Around 250 Polish soldiers have left for Kuwait to begin preparations for a multinational peacekeeping force in central Iraq.
Poland is sending 2,300 troops to the sector
Poland, a staunch European ally of the United States, will take command of more than 9,000 troops from 15 nations - including 2,300 of its own - when the force is ready at the beginning of September.
Poland was given command of the sector, which is sandwiched between the US and British sectors, after a small group of its troops fought in the war against Iraq.
It is the first time Poland has led such a large multinational peacekeeping force.
Faced with a worsening security situation in Iraq, the troops are aware their mission will be difficult.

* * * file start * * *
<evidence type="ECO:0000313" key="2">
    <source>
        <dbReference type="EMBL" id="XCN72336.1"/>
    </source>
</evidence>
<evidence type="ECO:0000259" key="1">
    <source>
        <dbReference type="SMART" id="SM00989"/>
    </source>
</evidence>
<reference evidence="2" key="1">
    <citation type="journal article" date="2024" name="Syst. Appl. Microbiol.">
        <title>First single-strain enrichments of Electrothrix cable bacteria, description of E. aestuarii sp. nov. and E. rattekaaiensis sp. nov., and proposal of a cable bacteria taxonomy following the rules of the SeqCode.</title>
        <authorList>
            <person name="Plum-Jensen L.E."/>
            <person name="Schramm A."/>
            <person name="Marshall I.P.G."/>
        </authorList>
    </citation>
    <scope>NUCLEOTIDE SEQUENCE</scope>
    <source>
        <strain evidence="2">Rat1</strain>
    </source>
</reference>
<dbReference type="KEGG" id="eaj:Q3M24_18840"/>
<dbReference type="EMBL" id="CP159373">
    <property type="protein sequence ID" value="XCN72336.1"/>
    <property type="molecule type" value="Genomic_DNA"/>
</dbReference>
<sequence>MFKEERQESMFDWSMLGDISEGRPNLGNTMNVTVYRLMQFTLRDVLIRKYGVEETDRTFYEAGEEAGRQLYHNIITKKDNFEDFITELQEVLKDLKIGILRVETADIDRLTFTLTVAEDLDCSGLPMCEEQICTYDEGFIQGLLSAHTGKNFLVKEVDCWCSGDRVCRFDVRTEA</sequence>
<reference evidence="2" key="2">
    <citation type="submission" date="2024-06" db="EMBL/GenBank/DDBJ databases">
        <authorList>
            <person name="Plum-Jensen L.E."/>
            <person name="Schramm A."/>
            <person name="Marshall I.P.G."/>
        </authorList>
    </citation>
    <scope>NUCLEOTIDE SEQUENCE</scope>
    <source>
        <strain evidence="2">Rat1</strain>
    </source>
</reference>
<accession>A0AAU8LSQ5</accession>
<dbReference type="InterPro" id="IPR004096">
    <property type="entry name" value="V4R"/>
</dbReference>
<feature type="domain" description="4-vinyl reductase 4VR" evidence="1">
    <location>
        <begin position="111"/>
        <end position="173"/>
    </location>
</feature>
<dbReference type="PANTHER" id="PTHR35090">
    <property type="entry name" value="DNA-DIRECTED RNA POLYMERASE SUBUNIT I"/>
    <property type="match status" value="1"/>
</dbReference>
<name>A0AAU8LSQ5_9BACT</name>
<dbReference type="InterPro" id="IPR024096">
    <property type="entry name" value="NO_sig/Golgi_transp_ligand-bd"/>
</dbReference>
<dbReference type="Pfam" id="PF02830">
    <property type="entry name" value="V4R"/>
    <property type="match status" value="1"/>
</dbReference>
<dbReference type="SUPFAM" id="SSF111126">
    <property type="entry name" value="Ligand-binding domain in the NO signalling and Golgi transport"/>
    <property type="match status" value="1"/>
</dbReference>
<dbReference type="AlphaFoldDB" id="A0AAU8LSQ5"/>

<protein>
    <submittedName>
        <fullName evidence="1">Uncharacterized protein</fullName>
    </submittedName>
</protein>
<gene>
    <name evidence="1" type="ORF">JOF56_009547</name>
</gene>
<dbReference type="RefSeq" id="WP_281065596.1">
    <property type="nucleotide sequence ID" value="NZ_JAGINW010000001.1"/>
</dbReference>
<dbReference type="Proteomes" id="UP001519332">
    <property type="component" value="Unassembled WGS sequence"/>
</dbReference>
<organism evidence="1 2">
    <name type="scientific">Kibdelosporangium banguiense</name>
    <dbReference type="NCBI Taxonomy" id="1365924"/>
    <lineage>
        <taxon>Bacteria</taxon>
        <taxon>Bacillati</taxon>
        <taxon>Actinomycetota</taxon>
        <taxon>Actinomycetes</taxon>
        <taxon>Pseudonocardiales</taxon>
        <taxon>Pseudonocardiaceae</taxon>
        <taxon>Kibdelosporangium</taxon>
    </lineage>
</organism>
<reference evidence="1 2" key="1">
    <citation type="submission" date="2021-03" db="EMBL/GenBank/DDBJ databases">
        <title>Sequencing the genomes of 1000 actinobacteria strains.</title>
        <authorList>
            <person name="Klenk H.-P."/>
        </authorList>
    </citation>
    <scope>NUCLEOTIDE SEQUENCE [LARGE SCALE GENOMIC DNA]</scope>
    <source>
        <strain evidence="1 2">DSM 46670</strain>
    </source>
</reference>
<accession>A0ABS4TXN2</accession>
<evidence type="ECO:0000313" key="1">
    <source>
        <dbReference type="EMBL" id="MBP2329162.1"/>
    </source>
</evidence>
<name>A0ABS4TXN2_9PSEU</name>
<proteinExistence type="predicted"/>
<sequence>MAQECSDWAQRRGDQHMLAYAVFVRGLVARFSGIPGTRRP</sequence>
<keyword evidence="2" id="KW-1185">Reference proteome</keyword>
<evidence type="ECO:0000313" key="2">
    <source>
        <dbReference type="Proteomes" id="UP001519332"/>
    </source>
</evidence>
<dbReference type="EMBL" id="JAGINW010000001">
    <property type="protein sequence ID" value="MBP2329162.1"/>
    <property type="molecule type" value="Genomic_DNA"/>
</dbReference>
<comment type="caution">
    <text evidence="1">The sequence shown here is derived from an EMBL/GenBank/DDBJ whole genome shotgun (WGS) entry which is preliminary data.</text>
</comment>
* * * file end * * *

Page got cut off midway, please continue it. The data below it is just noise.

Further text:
"We know there are risks and we are ready to assume them," said Chief of Staff General Czeslaw Piatas.
Defence Minister Jerzy Szmajdzinski said Polish officers were analysing attacks on US and British troops to find ways of dealing with the dangers involved.
Opinion polls suggest that Poles are as sceptical as Western Europeans about military efforts in Iraq, despite strong backing for the US-led operation from mainstream politicians.
BBC world affairs correspondent William Horsley says well over 20 countries overall could provide some level of help for the force.
The Dutch Defence Ministry announced it had sent 25 military engineers, the first of 1,100 troops who will serve in the British sector.
And Ukraine military officials said 1,800 troops would be deployed under Polish command by September.
Other contributing nations are thought to include Spain, Hungary, Slovakia, Lithuania, Honduras, El Salvador and the Dominican Republic.
US Defence Secretary Donald Rumsfeld says he wants to see as many troops from other nations as possible to give US forces a rest and gradually reduce their numbers.
But our correspondent says the challenge is immense, and such a diverse force has never been put together before without the formal command of either the UN or Nato.